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Published 29 July 2022
The Pension Schemes Act 2021 (the “Act”), which became law on 11 February 2021, has changed the pensions landscape, including by extending the Pensions Regulator (“tPR”)’s powers in a way which could impact on certain finance transactions.
The Act gives tPR additional information gathering powers to inspect premises and require a person likely to hold information relevant to the exercise of its powers to attend an interview or answer questions. In addition, there are two new grounds which make it easier for tPR to issue a contribution notice (a notice requiring a sponsoring employer and/or those associated/connected with the employer to pay money into a defined benefit (“DB”) pension scheme) and there will be changes made to the notifications that sponsoring employers of a DB pension scheme will be required to make. Most notably though, the Act introduced new criminal offences relating to DB pension schemes which includes:
These became criminal offences on 1 October 2021 and although the offences do not have retrospective effect, so tPR can only pursue parties in respect of acts/failures to act which took place on or after 1 October 2021, tPR has said in its guidance that it may take into account facts from before that date as part of its investigations (and indeed those being investigated may want to rely on the past in their defence). These new criminal offences are in addition to tPR’s ability to issue civil penalties of up to £1 million in certain circumstances.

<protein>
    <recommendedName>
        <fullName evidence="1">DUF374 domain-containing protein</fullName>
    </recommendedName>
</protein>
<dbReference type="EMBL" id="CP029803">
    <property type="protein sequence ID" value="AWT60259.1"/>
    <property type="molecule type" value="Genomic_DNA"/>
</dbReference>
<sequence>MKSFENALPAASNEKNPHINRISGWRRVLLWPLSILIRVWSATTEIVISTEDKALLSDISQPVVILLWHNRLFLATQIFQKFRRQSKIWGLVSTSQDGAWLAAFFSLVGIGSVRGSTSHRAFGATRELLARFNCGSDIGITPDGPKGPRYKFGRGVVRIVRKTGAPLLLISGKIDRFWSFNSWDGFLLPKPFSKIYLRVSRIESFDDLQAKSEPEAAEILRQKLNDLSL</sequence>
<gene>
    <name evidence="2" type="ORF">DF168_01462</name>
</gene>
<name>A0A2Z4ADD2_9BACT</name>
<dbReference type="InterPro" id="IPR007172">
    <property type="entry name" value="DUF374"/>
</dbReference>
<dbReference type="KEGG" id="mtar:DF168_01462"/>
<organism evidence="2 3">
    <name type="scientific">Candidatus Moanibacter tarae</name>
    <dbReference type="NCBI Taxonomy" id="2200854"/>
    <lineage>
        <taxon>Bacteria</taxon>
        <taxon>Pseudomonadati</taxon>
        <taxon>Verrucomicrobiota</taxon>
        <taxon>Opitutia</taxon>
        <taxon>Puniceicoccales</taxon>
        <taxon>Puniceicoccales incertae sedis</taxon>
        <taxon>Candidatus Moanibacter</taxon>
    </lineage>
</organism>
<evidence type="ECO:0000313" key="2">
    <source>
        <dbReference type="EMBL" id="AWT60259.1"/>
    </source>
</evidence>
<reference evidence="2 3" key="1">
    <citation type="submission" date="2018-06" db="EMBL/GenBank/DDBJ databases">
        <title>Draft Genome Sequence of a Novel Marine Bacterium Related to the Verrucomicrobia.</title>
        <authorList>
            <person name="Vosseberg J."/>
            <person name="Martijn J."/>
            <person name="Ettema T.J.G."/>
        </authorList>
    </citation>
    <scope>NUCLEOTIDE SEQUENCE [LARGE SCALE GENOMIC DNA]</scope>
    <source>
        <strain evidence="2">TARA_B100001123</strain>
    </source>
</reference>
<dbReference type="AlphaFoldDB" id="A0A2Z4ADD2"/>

Another key point to note is that the new criminal offences apply to any person, not just trustees and sponsoring employers of DB pension schemes. The legislation is widely drafted so this could include:
There is a defence to the two new criminal offences of “reasonable excuse”. Although reasonable excuse is not defined in the Act, it is understood that it will be for tPR to prove that an excuse is not reasonable. tPR has helpfully produced guidance on this defence and made it clear that it does not intend to prosecute ordinary commercial activity but rather to investigate intentional or reckless activity. The factors tPR will take into account include:
tPR will look at these factors in light of the reasonable knowledge a person had at the time, based on having made reasonable enquiries. tPR will also take into account certain other circumstances, such as communications with trustees and tPR.
However, it is important to remember that tPR’s guidance is guidance, not law. Also, given that there is no clearance route available in respect of the new criminal offences and criminal offences are ultimately decided by Courts, lenders may want to proceed cautiously at this stage.
Although it is for tPR to establish that a party does not have a reasonable excuse, lenders will want to be able to demonstrate, as a matter of good governance, that they do have reasonable excuse. In light of its intention not to prosecute ordinary commercial activity, tPR has recognised that lenders are entitled to pursue their commercial interests notwithstanding the (arguably incidental) impact of such conduct on any relevant DB pension scheme.
When collating evidence that they have a reasonable excuse for their actions or inactions, lenders will want to ensure they have documentary evidence and records. Lenders will want to be able to demonstrate that they have fully considered a situation and have justifiable commercial reasons for the actions or inactions chosen by them. In practice, this could include:
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